Most price action trading strategies revolve around price action patterns like Pin Bar, Inside Bar and Engulfing Pattern. As a result, many traders equate price action trading strategies with price action patterns. The truth is that price action patterns merely form a subset of price action trading strategies.
For instance, a Pin Bar is simply a price pattern. A Pin Bar trading strategy must define the market condition for trading Pin Bars, the entry setup, and the exit method. Buying and selling every Pin Bar you see is a recipe for disaster.
Price action trading strategies go beyond price patterns.
A price action trading strategy must answer the following questions.
- How do we determine the market bias?
- What is our trading setup?
- How do we exit the trade?
In this article, we will explore each question to find out what is it that really makes price action trading strategies tick. (Hint: It is not the price patterns.)
Market Bias – Price Action Context
Market bias refers to the market’s tendency to move in a certain direction, either up and down. It is also known as the market trend or price action context.
The market bias is what gives us our edge. It has a strong influence on the success of our trades, far more than any one, two or three-bar price pattern.
To prove this point, we will look at how different patterns do within a given market context.
We marked out the ID/NR4 patterns on the ES chart below.
The last chart is extremely telling. Usually, traders would look out for two-bar reversals that have strong bars in both directions or for the second bar to reverse the first bar completely. However, for our example, we did not impose any more criteria to “enhance the pattern”.
We simply marked all two-bar combinations with opposing direction (i.e. a bullish bar followed by a bearish bar, or a bearish bar followed by a bullish bar). As it turned out, this simple pattern did extremely well. The merit does not lie with the pattern. It lies with the bearish market bias.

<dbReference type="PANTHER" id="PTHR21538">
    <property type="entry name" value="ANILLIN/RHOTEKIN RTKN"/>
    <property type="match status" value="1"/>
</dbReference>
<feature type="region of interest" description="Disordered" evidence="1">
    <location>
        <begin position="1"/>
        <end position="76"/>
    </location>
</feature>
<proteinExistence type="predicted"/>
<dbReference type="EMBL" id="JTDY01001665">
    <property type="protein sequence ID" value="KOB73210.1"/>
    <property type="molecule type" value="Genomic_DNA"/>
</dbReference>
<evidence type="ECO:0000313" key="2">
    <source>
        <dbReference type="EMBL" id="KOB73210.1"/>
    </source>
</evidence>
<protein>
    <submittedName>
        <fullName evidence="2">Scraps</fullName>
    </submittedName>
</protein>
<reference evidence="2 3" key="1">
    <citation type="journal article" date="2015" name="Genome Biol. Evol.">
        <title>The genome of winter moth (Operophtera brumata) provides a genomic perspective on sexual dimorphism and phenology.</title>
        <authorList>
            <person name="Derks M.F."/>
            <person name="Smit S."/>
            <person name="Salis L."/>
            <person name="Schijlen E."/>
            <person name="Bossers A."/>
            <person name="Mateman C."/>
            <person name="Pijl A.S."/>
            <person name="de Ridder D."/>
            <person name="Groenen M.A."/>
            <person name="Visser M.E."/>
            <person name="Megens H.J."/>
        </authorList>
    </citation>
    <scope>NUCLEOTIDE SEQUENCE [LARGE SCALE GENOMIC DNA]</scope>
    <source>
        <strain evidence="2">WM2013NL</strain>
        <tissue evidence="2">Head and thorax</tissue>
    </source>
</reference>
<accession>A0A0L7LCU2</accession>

The point here is that once we get the market bias right, almost any pattern will produce results. There might be some whipsaws, but they are not fatal as long as our trade risk is under control.
Hence, we should spend more time figuring out the market bias instead of searching constantly for price patterns.
However, this is easier said than done. We selected the bullish market above by looking back in time. Any one can do that.
The difficult part is in evaluating the market bias in real-time.
In price action trading strategies, there are several simple but effective tools to help us decipher the market bias.
Some price action trading strategies pay attention to price action in a higher time-frame as a way to find the bias in a lower time-frame.
The market never moves in a straight line. It moves in wave-like market swings, creating swing highs and lows. Most price action trading strategies are sensitive to the market structure built by these swing pivot points.
Higher highs and higher lows point up. Lower highs and lower lows point down.
Upwards sloping trend lines track bullish markets, and downwards sloping trend line follow bearish markets.
In price action trading strategies, a decisive break of trend lines signals the beginning of a new opposing trend.
Our example strategy in a Template for a Simple Day Trading Strategy uses a trend line to define the market bias.
Support And Resistance Areas
In a bullish market, support levels are likely to hold up. In a bearish market, resistance areas tend to keep the market down.
By paying attention to how the market reacts at major support and resistance areas, we can get a glimpse at the true bias of the market.
Many price action trading strategies include volume analysis.